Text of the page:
There is a traffic jam in front of the Iglesia Central Assemblies of God Church in San Cristobal, Dominican Republic. All day and into the evening, cars, SUVs, motorcycles, bicycles, burros, and pedestrians converge by the hundreds, sometimes for two blocks. For the most part, the people wait patiently.

They're here for water—the cleanest and cheapest water in town.

The church dispenses approximately 60,000 gallons of water per month to residents, charging a mere five pesos to fill a five-gallon jug. Local stores charge twenty-five pesos (about $1) or more for the same amount. And the store's water is not as clean as the church's.

"It tastes divine," said one resident, standing in line with one of the ever-present blue water containers.

The water comes from a purification system installed by Healing Waters International, a Denver-based nonprofit organization. Since last year, Healing Waters has been installing about one water system per month in Dominican churches. By June, nine systems were functioning and another two wells were being drilled. World Vision and other organizations have expressed interest in helping the agency install more systems at a faster pace. Expansion plans include Haiti and Mexico for next year.

The Healing Waters idea came after Tom and Dana Larson left their business careers in 1997 to live for a year in La Victoria, Dominican Republic, as volunteer missionaries to their Denver church's sister congregation. Tom was an award-winning advertising copywriter. Dana was a business systems consultant with Arthur Andersen and J. D. Edwards.

Disillusionment set in almost immediately after their arrival in La Victoria.

"We were miserable," Tom Larson said. "Just to show how pathetic we were, we would go to the Santo Domingo airport, sit in the Wendy's, and longingly watch people getting on planes headed for the U.S."

Part of the problem was with the church itself. "It was narrow-minded, legalistic, and judgmental," he said, "a little vicious, even, about anyone who didn't dress and act the way the church thought they should."

After the hurricane

The Larsons returned to the United States in 1998, wondering what had possessed them to spend a year that way. Then Hurricane Georges hit the island and devastated the La Victoria region.

Dominicans have long suffered serious health problems from contaminated drinking water. Sanitation systems are not well developed, and wastewater seeps into the underground water supply. Parasites in contaminated water create chronic dysentery and are the leading cause of death among Dominican children, according to the Pan American Health Organization. The hurricane made a terrible situation worse.

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"I knew I had to do something," Tom Larson said. "As unhappy as we were there, that congregation still felt like my family."

A member of the Denver church approached him and said he had been working on a water purification system. He wondered if the La Victoria church could use it.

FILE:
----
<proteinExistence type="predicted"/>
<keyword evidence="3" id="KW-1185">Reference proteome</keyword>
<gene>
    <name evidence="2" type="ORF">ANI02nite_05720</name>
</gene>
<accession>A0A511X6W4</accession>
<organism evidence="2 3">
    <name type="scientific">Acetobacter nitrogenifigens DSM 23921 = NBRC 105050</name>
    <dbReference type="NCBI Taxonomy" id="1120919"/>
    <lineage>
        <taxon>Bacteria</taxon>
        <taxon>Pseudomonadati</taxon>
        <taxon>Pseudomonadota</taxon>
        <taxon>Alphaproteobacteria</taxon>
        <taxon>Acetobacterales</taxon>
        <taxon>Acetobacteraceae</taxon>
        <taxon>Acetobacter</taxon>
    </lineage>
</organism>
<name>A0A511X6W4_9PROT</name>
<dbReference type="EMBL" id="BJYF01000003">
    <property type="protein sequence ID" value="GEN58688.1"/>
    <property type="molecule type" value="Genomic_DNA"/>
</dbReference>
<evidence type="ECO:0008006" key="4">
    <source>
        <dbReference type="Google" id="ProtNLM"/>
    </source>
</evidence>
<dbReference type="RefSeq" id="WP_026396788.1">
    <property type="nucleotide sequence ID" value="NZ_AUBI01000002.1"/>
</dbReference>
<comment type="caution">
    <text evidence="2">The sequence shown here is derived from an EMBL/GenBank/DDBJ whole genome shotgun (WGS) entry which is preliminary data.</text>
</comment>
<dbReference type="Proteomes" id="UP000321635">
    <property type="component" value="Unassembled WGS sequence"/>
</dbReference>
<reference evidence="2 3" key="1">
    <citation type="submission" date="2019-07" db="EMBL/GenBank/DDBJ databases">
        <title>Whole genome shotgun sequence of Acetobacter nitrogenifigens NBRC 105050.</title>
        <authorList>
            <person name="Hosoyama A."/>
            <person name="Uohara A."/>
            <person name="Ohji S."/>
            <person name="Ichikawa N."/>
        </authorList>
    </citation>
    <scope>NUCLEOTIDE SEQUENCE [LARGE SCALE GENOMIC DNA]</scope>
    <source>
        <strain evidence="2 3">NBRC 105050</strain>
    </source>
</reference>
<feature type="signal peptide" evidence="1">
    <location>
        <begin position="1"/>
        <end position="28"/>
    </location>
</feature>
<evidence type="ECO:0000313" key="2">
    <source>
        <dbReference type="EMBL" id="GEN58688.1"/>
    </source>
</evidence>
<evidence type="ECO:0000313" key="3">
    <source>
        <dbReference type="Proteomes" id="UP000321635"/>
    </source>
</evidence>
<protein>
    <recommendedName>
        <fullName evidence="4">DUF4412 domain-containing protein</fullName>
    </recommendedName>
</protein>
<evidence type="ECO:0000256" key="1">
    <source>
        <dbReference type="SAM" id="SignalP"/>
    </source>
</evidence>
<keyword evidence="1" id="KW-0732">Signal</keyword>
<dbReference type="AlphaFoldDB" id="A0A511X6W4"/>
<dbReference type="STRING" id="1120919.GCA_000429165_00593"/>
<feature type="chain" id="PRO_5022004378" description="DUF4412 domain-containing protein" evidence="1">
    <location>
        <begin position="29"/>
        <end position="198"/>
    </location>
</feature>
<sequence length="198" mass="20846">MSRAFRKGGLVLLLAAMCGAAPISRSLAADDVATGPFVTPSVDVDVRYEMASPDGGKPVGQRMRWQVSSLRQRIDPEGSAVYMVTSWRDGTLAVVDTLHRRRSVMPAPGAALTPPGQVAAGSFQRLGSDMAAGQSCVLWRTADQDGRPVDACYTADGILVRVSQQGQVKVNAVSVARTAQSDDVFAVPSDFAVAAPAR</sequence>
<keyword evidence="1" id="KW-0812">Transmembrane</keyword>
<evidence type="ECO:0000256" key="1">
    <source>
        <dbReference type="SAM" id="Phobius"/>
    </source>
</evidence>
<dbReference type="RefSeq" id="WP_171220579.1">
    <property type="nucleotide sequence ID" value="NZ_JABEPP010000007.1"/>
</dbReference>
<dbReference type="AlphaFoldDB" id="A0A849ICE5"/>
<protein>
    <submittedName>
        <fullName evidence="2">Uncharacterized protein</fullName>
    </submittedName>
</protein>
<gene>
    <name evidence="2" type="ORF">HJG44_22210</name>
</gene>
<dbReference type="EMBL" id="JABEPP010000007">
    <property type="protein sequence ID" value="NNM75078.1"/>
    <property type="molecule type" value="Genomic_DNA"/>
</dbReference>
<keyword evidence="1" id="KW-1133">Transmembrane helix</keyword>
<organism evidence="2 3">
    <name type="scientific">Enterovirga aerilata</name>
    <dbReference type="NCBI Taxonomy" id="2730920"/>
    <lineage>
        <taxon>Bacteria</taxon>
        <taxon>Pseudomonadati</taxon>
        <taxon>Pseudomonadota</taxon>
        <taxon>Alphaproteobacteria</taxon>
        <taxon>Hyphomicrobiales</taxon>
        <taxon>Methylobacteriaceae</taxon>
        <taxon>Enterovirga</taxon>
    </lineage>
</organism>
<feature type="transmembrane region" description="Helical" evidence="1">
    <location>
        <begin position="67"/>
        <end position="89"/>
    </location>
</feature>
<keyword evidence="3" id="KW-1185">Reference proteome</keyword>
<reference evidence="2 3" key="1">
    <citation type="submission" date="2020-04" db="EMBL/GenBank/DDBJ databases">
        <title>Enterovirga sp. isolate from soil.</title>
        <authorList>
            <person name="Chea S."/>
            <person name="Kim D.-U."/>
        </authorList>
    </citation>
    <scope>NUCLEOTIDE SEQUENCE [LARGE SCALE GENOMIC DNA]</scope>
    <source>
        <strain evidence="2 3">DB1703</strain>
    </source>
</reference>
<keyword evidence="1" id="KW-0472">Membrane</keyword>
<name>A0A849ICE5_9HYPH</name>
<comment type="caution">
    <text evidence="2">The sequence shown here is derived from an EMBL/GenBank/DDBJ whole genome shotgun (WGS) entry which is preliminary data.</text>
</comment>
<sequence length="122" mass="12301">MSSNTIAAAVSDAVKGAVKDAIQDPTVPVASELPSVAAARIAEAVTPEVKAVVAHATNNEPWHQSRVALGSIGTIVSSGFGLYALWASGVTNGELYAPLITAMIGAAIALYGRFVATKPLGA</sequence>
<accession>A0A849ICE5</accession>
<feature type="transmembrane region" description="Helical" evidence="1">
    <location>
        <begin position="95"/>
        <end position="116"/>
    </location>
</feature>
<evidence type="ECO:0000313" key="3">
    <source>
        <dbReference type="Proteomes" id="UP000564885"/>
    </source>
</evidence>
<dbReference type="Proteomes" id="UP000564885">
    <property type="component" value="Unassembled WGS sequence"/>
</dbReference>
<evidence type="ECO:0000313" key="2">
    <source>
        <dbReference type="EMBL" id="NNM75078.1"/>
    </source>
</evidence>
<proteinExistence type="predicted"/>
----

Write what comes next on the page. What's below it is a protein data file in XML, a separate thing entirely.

"That idea came right from the Holy Spirit," Larson said.

Larson and his friend installed the system at the church, and people flocked to the church for the clean water.

"The image of the church in the community changed overnight," he said. Residents used to drive by the open-windowed church, honk their horns and shout insults. But all that has changed. "Suddenly we were seen as a church that wanted to help, not withdraw and judge. The water became an agent of healing, both physically and socially."

The church also began providing water to a nearby Catholic school and medical clinic.

"The tensions between the Catholics and that Protestant church disappeared," Larson said.

Going regional

Healing Waters was born after regional church leaders asked if Larson could install systems in additional churches. The systems use chlorine, carbon, reverse osmosis, and ultraviolet light to purify the water. Each system costs about $15,000, and is paid for mostly by U.S. donors.

All of the churches with these systems have seen their images enhanced in their communities. The San Cristobal congregation has grown because of its new service, members say.

"The role of the church is to improve the community," said Hector Tejada, a member of a church that has a purification site in Sabana Perdida. "People understand that it is because of Christ that they can receive the benefit of this water, since it is because of Christ that people provide it."

Pastor Rosa Hermina Feliz said that many people in her community of Hererra did not know where her church was. Now they do, because they come for the water.

"It is much easier for us to go into the community and invite people to church," she said, "because people say, 'Oh yes—you're the church with the water.' They're much more open to us."

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The symbolism of water and the church is not lost on Larson.

"I think a lot about what Jesus had to say about water," he said. "Life in the Dominican Republic is so hard. People struggle to live day to day. I like to think that people can come to the church to get a drink of cool water. They can come to the church and be refreshed."

Related Elsewhere

The official website of Healing Waters International provides more information on current projects, history, and its solutions to the world's water problems. The organization also has a PDF with compiled information on the ministry.

For more articles, see our Missions and Ministry archive.

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